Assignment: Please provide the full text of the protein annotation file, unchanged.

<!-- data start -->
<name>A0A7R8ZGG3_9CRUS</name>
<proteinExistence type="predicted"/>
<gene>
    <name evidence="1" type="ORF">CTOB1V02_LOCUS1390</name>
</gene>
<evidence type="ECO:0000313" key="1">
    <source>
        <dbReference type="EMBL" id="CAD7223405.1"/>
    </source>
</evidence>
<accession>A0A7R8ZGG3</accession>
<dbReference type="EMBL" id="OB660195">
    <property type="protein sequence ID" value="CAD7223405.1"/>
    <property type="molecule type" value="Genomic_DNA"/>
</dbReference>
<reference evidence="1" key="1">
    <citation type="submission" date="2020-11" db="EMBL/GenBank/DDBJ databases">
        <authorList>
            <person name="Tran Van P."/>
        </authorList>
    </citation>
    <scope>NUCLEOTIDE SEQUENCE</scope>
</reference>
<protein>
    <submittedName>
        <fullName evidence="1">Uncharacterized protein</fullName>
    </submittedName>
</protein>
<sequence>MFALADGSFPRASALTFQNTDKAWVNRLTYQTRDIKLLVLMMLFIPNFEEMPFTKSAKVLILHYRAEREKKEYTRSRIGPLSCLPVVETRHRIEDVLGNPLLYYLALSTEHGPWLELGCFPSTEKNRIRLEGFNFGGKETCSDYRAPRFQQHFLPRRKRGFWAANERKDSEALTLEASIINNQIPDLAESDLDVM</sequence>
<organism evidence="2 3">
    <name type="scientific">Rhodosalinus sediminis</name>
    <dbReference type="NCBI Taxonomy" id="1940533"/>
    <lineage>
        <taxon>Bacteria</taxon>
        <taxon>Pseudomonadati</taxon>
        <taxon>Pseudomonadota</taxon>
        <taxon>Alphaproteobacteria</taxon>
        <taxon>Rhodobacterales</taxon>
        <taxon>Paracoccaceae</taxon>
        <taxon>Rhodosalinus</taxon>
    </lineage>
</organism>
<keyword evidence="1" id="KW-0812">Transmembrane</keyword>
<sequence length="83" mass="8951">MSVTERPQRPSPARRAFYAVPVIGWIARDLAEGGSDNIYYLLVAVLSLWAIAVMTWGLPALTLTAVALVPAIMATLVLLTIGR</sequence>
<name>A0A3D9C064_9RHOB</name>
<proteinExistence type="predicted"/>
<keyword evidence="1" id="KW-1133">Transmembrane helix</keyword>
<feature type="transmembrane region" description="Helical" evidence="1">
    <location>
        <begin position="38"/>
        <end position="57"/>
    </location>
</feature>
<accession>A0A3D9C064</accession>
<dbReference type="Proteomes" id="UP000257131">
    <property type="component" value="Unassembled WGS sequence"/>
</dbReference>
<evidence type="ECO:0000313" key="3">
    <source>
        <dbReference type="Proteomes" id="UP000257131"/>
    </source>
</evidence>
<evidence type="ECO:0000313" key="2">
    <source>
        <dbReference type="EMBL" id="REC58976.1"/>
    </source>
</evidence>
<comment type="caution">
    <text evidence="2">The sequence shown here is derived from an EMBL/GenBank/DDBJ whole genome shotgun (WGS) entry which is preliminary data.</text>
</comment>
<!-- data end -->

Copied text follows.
<name>A0A7R8ZGG3_9CRUS</name>
<proteinExistence type="predicted"/>
<gene>
    <name evidence="1" type="ORF">CTOB1V02_LOCUS1390</name>
</gene>
<evidence type="ECO:0000313" key="1">
    <source>
        <dbReference type="EMBL" id="CAD7223405.1"/>
    </source>
</evidence>
<accession>A0A7R8ZGG3</accession>
<dbReference type="EMBL" id="OB660195">
    <property type="protein sequence ID" value="CAD7223405.1"/>
    <property type="molecule type" value="Genomic_DNA"/>
</dbReference>
<reference evidence="1" key="1">
    <citation type="submission" date="2020-11" db="EMBL/GenBank/DDBJ databases">
        <authorList>
            <person name="Tran Van P."/>
        </authorList>
    </citation>
    <scope>NUCLEOTIDE SEQUENCE</scope>
</reference>
<protein>
    <submittedName>
        <fullName evidence="1">Uncharacterized protein</fullName>
    </submittedName>
</protein>
<sequence>MFALADGSFPRASALTFQNTDKAWVNRLTYQTRDIKLLVLMMLFIPNFEEMPFTKSAKVLILHYRAEREKKEYTRSRIGPLSCLPVVETRHRIEDVLGNPLLYYLALSTEHGPWLELGCFPSTEKNRIRLEGFNFGGKETCSDYRAPRFQQHFLPRRKRGFWAANERKDSEALTLEASIINNQIPDLAESDLDVM</sequence>
<organism evidence="2 3">
    <name type="scientific">Rhodosalinus sediminis</name>
    <dbReference type="NCBI Taxonomy" id="1940533"/>
    <lineage>
        <taxon>Bacteria</taxon>
        <taxon>Pseudomonadati</taxon>
        <taxon>Pseudomonadota</taxon>
        <taxon>Alphaproteobacteria</taxon>
        <taxon>Rhodobacterales</taxon>
        <taxon>Paracoccaceae</taxon>
        <taxon>Rhodosalinus</taxon>
    </lineage>
</organism>
<keyword evidence="1" id="KW-0812">Transmembrane</keyword>
<sequence length="83" mass="8951">MSVTERPQRPSPARRAFYAVPVIGWIARDLAEGGSDNIYYLLVAVLSLWAIAVMTWGLPALTLTAVALVPAIMATLVLLTIGR</sequence>
<name>A0A3D9C064_9RHOB</name>
<proteinExistence type="predicted"/>
<keyword evidence="1" id="KW-1133">Transmembrane helix</keyword>
<feature type="transmembrane region" description="Helical" evidence="1">
    <location>
        <begin position="38"/>
        <end position="57"/>
    </location>
</feature>
<accession>A0A3D9C064</accession>
<dbReference type="Proteomes" id="UP000257131">
    <property type="component" value="Unassembled WGS sequence"/>
</dbReference>
<evidence type="ECO:0000313" key="3">
    <source>
        <dbReference type="Proteomes" id="UP000257131"/>
    </source>
</evidence>
<evidence type="ECO:0000313" key="2">
    <source>
        <dbReference type="EMBL" id="REC58976.1"/>
    </source>
</evidence>
<comment type="caution">
    <text evidence="2">The sequence shown here is derived from an EMBL/GenBank/DDBJ whole genome shotgun (WGS) entry which is preliminary data.</text>
</comment>